Actions

Work Header

A Certain Vernacular

Chapter Text

“A bunch of crazy motherfuckers,” the Iron Bull grumbled as they stepped into the Tal-Vashoth camp. Inquisitor Cadash elected to ignore his bickering, and perhaps rightly so; he was no longer the only giant man in her vicinity and she had much focus to expend on not being stepped on or worse. Her hand stayed over her dagger and she walked past several open tents without looking too closely at anybody. Malika broke her silent vow of staying eye contact when she glanced upon a horned, grey child playing with mounds of sand in the road. The little one blinked and stared before returning to the earth between his filthy fingers.

                Cassandra scowled around, disturbed by the presence of so many mostly-naked armed men. Only vitaar and undecorated hides kept a few from being utterly shameless. The women, when one could be spotted, were not much more conservative. Toplessness and body-paint were as prevalent as braids and earrings for them, and this apparently was acceptable. The only hint of things being out of place was a general discomfort in the body language of those who dared look upon the Inquisition. “They hardly look fit to help themselves, let alone serve in the Inquisition,” the seeker hissed. But when she was ignored, she changed her tone towards Cadash. “Perhaps we ought not to answer their request. Whatever they want, there’s no chance they could repay the resulting debt.”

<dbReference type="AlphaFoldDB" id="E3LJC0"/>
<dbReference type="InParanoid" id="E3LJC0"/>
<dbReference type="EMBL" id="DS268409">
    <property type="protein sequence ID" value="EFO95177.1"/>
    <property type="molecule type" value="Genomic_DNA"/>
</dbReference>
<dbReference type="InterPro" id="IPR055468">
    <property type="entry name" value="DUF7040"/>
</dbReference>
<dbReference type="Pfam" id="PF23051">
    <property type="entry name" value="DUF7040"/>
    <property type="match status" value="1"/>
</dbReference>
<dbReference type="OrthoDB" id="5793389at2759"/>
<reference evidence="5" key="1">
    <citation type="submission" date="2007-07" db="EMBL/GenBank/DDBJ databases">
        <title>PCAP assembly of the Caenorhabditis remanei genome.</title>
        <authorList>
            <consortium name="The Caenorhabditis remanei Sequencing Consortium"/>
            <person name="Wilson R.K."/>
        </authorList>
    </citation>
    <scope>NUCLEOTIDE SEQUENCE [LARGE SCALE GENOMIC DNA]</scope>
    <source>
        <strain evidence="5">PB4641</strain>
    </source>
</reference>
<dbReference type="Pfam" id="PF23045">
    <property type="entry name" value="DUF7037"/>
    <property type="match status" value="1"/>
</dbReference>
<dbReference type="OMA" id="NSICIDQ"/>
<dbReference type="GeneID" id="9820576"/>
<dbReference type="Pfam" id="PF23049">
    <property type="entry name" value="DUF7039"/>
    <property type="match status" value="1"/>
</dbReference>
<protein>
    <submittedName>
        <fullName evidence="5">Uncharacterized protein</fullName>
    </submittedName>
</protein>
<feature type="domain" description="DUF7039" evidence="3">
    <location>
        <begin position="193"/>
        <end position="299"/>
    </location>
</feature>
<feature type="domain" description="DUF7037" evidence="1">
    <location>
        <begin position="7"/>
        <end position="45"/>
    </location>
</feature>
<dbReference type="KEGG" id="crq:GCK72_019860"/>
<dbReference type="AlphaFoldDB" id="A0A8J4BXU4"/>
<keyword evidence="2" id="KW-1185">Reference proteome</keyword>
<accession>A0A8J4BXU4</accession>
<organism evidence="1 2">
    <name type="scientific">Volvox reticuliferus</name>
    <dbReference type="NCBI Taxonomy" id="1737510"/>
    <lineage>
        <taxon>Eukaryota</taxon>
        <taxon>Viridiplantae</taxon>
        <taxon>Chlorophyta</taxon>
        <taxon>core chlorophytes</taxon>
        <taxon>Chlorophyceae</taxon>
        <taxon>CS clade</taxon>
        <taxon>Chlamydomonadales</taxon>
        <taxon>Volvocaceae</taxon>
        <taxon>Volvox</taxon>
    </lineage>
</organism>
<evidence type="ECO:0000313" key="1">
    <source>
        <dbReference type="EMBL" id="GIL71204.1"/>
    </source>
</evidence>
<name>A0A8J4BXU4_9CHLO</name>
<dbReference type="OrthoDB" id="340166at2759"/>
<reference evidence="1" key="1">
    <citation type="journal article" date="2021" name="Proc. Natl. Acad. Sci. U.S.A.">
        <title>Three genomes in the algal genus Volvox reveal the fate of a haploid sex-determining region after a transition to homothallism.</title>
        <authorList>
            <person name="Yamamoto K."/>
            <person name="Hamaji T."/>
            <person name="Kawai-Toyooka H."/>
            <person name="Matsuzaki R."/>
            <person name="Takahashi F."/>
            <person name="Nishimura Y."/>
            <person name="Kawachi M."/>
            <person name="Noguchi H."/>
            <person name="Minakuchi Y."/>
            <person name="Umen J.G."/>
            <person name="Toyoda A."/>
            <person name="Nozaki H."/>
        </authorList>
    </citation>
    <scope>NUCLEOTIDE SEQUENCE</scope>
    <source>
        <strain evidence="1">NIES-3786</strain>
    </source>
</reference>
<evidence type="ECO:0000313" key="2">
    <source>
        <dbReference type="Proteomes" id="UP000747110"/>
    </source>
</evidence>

Bull nodded. “It’s dangerous here, too. They’re as likely to have brought us here to kill us as anything. We might be best turning back, Boss.”

                Malika turned slightly to glance into his one weary eye. The Ben-Hassrath was determined to observe every movement, every oddity, lest he fail in his duties in protecting the Inquisitor. She cleared her throat. “I’m going to look into this. Whatever they need, whatever they wanted to exchange with us, it’s worth at least hearing out. If things go wrong, then we can worry.”